• Cognitive Decline. Cognitive decline is a concern for many older adults and creates barriers to aging in place. These seniors need extra attention and may eventually find it necessary to have a full-time caregiver.
  • Social Isolation. According to the CDC, social isolation puts older adults at higher risk for dementia and other serious medical conditions. Older adults aging in place should consider ways to combat this, such as through regular social interactions with their community and family members.

Caregiver and Support Network

A caregiver and support network can increase the quality of life for seniors aging in place, but they may face challenges, including:

  • Affordability and Availability of Caregivers. In cases where professional caregivers are too expensive, older adults might look to family members to fill that role. If seniors don’t have anyone available to be a family caregiver, they may find it difficult to age in place. 
  • Family Dynamics. Family dynamics can create a barrier to aging in place for older adults. Seniors with strained family relationships will want to turn to their communities for support. 
  • Support Services. Support services help prevent social isolation and barriers to aging in place, as long as they’re available. Aging adults can turn to support services when they have trouble finding available caregivers and family members are not able to fill this need.

Emotional and Psychological Factors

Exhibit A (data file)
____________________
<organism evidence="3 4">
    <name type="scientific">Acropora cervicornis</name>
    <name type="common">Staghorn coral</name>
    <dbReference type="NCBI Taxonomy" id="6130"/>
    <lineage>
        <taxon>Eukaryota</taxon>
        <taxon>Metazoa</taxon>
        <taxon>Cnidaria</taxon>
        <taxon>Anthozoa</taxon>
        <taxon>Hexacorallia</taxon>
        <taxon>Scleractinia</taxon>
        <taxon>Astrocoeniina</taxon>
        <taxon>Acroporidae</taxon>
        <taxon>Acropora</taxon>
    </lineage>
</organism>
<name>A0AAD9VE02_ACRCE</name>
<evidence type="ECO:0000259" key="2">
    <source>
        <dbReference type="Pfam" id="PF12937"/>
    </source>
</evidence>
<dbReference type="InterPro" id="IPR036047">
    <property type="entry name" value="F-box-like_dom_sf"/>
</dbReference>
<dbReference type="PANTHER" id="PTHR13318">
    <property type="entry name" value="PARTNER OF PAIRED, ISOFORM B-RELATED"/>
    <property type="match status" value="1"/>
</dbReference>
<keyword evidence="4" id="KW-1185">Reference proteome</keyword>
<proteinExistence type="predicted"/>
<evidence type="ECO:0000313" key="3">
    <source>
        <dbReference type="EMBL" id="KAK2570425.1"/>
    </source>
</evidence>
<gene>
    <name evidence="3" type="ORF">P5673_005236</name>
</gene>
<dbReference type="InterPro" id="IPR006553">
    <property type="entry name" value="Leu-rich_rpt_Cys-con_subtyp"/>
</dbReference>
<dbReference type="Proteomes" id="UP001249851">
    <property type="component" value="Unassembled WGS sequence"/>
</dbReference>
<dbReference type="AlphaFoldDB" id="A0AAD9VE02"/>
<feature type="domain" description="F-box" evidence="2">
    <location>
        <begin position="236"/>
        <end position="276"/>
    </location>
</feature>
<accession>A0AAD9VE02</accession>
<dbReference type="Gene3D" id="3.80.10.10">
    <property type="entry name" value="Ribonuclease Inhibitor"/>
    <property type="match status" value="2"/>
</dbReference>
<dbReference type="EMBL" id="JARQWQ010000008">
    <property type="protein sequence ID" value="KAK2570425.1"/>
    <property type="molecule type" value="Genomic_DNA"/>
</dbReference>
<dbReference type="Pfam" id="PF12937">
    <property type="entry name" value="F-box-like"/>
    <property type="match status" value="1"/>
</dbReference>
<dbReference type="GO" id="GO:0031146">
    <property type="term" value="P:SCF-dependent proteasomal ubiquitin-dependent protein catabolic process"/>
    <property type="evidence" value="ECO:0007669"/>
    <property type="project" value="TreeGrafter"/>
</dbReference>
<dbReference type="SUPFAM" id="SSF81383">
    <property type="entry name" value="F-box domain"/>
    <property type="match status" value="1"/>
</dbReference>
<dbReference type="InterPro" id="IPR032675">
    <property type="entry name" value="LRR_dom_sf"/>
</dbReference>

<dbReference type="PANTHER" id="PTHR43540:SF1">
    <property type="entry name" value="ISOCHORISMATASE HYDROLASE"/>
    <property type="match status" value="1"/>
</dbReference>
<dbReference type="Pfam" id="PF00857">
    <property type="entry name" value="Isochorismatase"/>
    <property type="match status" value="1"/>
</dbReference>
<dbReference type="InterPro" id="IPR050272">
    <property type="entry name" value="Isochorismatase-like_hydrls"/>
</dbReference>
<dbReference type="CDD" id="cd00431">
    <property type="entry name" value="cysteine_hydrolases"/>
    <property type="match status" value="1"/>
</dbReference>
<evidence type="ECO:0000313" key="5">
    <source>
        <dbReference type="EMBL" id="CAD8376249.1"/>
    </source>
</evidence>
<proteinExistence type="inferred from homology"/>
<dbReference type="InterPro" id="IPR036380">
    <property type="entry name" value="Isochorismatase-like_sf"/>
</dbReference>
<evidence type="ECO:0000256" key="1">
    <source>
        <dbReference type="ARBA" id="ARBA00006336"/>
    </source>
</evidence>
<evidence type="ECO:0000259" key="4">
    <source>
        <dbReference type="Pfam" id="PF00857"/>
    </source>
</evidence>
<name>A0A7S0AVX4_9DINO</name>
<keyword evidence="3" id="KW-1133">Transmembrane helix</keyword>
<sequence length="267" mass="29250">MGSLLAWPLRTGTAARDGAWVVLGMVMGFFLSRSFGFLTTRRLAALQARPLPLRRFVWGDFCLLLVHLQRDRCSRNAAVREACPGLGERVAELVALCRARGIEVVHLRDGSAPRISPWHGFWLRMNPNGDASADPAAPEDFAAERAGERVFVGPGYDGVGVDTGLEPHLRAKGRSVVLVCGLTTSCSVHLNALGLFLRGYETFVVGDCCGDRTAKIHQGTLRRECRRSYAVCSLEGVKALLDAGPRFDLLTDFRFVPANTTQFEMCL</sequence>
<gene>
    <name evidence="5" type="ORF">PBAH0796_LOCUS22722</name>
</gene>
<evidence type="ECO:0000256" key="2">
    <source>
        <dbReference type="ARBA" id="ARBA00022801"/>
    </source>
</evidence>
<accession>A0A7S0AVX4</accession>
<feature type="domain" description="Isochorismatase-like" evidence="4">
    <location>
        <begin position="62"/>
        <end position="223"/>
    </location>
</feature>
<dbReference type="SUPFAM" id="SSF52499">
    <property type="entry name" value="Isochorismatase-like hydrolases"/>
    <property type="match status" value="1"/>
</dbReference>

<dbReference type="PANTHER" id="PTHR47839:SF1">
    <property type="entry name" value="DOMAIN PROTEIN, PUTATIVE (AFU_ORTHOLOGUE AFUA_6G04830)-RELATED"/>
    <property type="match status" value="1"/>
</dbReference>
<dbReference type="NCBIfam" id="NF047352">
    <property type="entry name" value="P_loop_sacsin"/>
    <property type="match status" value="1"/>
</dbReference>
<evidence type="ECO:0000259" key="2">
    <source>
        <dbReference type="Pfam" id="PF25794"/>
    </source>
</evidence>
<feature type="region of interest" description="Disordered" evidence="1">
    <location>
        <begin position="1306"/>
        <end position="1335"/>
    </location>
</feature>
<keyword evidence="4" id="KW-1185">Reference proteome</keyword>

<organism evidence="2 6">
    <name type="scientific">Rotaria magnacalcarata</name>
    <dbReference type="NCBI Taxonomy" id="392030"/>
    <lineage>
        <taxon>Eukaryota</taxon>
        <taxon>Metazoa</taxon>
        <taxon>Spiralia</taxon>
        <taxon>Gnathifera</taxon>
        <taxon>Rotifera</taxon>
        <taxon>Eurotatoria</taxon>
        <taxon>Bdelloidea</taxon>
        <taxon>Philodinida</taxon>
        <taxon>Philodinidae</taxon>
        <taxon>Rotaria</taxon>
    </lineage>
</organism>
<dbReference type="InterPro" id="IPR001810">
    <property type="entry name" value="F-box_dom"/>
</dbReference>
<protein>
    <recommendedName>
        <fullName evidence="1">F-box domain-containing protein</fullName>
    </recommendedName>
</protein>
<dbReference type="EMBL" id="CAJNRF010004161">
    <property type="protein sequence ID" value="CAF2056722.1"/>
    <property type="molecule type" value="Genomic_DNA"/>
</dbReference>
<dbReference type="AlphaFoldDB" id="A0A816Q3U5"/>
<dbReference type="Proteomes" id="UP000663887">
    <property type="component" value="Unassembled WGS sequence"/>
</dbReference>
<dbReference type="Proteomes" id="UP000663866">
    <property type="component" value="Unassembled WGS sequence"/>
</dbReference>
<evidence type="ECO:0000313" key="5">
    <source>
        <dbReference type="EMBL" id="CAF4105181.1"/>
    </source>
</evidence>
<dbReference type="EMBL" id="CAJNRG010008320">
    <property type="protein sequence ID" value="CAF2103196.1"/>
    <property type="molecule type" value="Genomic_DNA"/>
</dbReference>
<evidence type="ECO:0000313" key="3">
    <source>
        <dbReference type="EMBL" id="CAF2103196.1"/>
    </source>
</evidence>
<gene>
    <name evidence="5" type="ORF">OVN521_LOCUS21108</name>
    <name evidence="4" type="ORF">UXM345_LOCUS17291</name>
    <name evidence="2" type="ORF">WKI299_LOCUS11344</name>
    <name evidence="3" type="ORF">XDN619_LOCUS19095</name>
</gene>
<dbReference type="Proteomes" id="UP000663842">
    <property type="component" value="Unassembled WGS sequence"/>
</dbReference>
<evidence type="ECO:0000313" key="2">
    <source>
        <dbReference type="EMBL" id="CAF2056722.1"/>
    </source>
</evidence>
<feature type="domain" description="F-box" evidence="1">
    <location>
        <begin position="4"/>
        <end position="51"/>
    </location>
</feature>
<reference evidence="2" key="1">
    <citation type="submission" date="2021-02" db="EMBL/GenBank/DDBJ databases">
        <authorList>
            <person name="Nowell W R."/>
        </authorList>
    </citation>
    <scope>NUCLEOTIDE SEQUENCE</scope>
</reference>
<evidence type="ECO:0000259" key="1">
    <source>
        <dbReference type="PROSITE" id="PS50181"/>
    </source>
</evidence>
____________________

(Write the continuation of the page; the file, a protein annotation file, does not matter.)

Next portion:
Emotional and psychological barriers to aging in place include:

  • Fear of Loneliness. Since social isolation has health implications and increases the chances of dementia in older adults, fear of loneliness might lean seniors away from aging in place. Staying involved in the community and attending social events can help alleviate this fear.
  • Mental Health Challenges. Mental health is equally important to physical health, especially for seniors’ overall well-being. If their mental health can’t be maintained living at home, this could be a barrier to aging in place. 
  • Loss of Independence. Seniors with complex medical conditions, mobility issues, or disabilities need extra assistance with daily activities and will need to utilize in-home healthcare services or family caregivers. If they have limited access to these resources, aging in place will be challenging.

While there are many common barriers to aging in place for aging adults, there are also various solutions to these challenges. A home delivery pharmacy is one such solution and an invaluable service for seniors aging at home. 

PersonalRX, for example, delivers your medication in daily, time-of-day dose packs so you’ll never miss a dose. Additionally, each patient is assigned a dedicated Personal Care Provider who assists with medication management and is available 24/7 to answer any questions you may have about your medications.
To learn more about aging in place and how you can overcome these most common barriers, check out our blog, How to Prepare for Aging in Place, which can help seniors assess their current and future needs and make a plan.